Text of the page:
The report did not recognise the work already progressing between the professional bodies and HMRC to update the current guidance 'Professional Conduct in Relation to Tax', which sets out tax advisers' responsibilities in this area. In addition the report seems to ignore the rule of law, the introduction of diverted profits tax and does fully recognise the OECD developments in this area nor the role for legislators worldwide in keeping the international tax system up to date.

The professional bodies need to continue to work with HMRC and demonstrate that state regulation would not be beneficial for anyone, particularly for clients who need access to independent professionals. The detailed PAC recommendations are in the report at:

1.4 NAO report by Comptroller and Auditor General-HMRC Progress Report

The National Audit Office (NAO) has issued a report on HMRC: Increasing the effectiveness of tax collection: a stocktake of progress since 2010. The report says that HMRC has made good progress towards achieving its primary objectives of maximising revenue and making sustainable cost savings. It does however also say that HMRC has much more to do to improve its performance in dealing with taxpayers and has concerns about the replacement of the Aspire contract.

The report focuses on several key areas including tackling marketed tax avoidance; the administration of personal tax, particularly in the area of PAYE; and settling large tax disputes. However, although it has improved in some areas, HMRC has 'much more to do' to improve its standard of service and will, for example, miss its targets on answering 80% of telephone calls and 80% of post within 15 days.

Perhaps more concerning, in the area of technology, is that the NAO considers there is a risk that HMRC will not build up commercial and technical capability in time to replace its Aspire suppliers' contract. This is a major challenge.

The administration of tax reliefs, which can have a big impact on the public finances, is also mentioned as needing more structured and proactive management.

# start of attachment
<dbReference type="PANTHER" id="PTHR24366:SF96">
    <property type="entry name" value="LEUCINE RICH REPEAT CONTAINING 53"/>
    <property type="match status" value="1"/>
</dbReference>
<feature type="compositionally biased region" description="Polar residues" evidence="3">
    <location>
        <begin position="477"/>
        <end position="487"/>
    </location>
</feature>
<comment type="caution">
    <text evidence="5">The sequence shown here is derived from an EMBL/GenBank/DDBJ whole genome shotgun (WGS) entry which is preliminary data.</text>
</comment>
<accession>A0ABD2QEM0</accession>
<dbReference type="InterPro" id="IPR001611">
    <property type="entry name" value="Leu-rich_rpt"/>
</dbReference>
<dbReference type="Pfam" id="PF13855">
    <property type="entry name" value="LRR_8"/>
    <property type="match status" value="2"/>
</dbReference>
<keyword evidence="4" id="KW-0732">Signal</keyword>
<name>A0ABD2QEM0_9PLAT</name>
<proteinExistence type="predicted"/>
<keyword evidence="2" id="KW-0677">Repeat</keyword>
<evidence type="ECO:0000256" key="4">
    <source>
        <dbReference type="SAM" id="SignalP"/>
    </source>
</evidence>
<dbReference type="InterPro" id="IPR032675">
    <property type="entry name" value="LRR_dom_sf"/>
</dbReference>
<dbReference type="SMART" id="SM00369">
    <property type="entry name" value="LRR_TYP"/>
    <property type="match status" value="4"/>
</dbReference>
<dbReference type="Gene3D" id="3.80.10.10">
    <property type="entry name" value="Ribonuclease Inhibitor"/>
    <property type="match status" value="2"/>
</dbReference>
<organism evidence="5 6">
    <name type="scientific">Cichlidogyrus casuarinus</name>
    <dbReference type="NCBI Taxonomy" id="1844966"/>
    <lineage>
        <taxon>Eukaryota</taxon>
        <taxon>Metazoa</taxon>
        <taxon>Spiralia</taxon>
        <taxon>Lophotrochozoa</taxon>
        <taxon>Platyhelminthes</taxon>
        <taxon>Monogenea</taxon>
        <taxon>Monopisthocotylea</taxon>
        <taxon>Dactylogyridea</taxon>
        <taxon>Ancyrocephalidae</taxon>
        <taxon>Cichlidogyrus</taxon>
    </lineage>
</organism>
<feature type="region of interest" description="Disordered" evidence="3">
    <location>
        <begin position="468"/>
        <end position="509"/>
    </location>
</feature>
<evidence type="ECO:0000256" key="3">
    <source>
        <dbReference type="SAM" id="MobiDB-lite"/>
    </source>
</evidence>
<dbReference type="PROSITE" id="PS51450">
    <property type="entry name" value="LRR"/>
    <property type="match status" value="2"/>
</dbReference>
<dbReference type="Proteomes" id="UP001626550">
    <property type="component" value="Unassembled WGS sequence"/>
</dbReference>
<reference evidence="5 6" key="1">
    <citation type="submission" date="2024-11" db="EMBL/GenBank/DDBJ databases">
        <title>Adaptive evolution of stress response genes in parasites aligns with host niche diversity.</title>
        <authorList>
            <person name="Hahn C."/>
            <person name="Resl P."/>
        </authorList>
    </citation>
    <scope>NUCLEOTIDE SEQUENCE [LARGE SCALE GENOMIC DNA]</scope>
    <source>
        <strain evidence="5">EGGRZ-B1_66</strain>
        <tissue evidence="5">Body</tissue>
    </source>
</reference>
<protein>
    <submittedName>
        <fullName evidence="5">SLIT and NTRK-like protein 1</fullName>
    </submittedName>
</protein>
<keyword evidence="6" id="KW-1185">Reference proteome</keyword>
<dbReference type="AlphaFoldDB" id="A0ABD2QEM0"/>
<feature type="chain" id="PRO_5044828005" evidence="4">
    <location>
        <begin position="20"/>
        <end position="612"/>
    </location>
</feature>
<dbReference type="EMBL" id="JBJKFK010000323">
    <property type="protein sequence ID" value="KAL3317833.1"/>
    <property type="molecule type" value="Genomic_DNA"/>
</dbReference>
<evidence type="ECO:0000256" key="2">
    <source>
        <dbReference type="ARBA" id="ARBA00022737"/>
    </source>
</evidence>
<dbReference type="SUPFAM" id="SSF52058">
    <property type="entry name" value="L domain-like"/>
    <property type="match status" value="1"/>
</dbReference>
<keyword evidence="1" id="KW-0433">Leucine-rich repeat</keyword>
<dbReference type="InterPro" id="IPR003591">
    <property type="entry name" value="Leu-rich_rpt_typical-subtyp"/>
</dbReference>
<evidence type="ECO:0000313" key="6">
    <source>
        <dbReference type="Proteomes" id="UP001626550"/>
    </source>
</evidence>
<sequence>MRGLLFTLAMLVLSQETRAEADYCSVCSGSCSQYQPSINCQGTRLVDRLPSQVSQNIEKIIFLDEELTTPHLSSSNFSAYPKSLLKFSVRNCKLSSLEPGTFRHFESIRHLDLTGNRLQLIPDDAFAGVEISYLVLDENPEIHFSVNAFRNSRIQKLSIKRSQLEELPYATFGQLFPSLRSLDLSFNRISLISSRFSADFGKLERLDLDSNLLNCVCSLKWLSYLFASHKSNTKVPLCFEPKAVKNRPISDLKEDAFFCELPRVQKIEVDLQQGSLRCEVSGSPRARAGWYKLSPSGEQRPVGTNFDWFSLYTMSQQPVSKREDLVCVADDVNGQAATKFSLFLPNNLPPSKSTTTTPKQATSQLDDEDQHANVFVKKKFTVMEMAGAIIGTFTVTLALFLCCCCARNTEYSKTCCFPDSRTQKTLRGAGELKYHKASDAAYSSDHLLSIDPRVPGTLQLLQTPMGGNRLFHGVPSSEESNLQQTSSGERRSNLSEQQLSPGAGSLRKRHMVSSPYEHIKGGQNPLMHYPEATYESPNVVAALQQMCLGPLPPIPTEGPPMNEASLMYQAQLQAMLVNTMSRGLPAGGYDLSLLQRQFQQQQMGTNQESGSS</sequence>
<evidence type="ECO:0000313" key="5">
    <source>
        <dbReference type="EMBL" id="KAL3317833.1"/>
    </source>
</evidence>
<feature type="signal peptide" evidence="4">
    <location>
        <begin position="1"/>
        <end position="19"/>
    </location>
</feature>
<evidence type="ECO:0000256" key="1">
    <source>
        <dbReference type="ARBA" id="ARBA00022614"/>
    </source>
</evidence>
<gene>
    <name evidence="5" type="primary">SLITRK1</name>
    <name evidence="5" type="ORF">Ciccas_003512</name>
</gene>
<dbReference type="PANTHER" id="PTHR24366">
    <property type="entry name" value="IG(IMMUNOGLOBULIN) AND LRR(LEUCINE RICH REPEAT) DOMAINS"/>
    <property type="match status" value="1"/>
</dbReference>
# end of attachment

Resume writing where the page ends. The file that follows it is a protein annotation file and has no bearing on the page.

2.PAYE and employment

2.1 Consultation on intermediary record keeping requirements

Summary of responses: In response to an October 2014 consultation on the information required for reports made by employment intermediaries, HMRC has announced it will reduce the amount of information to be reported and clarified a number of aspects on how the regime will work.

In September 2014 HMRC issued advance notice of the reports that employment intermediaries would need to file on a quarterly basis covering each three month period from 6 April 2015, with the first reports due by 5 August 2015. Those reports will contain details of all workers and their payments where PAYE was not operated, but the requirements will now be updated to remove the need to report:

  • worker title;
  • hours worked;
  • passport number;
  • National Identity Card Number; and
  • where a NINO is provided, the need to report Date of Birth and gender.

The regulations have also been amended so that although HMRC will require details of employed workers (other than those of the intermediary with the filing obligation), they will only require the intermediary to tell them about payments for those self-employed workers and others they have engaged where PAYE has not been operated including those engaged through offshore intermediaries.

The time frame for making nil returns has been reduced from three years to one year. The response contains some further clarification points and can be accessed from the link below.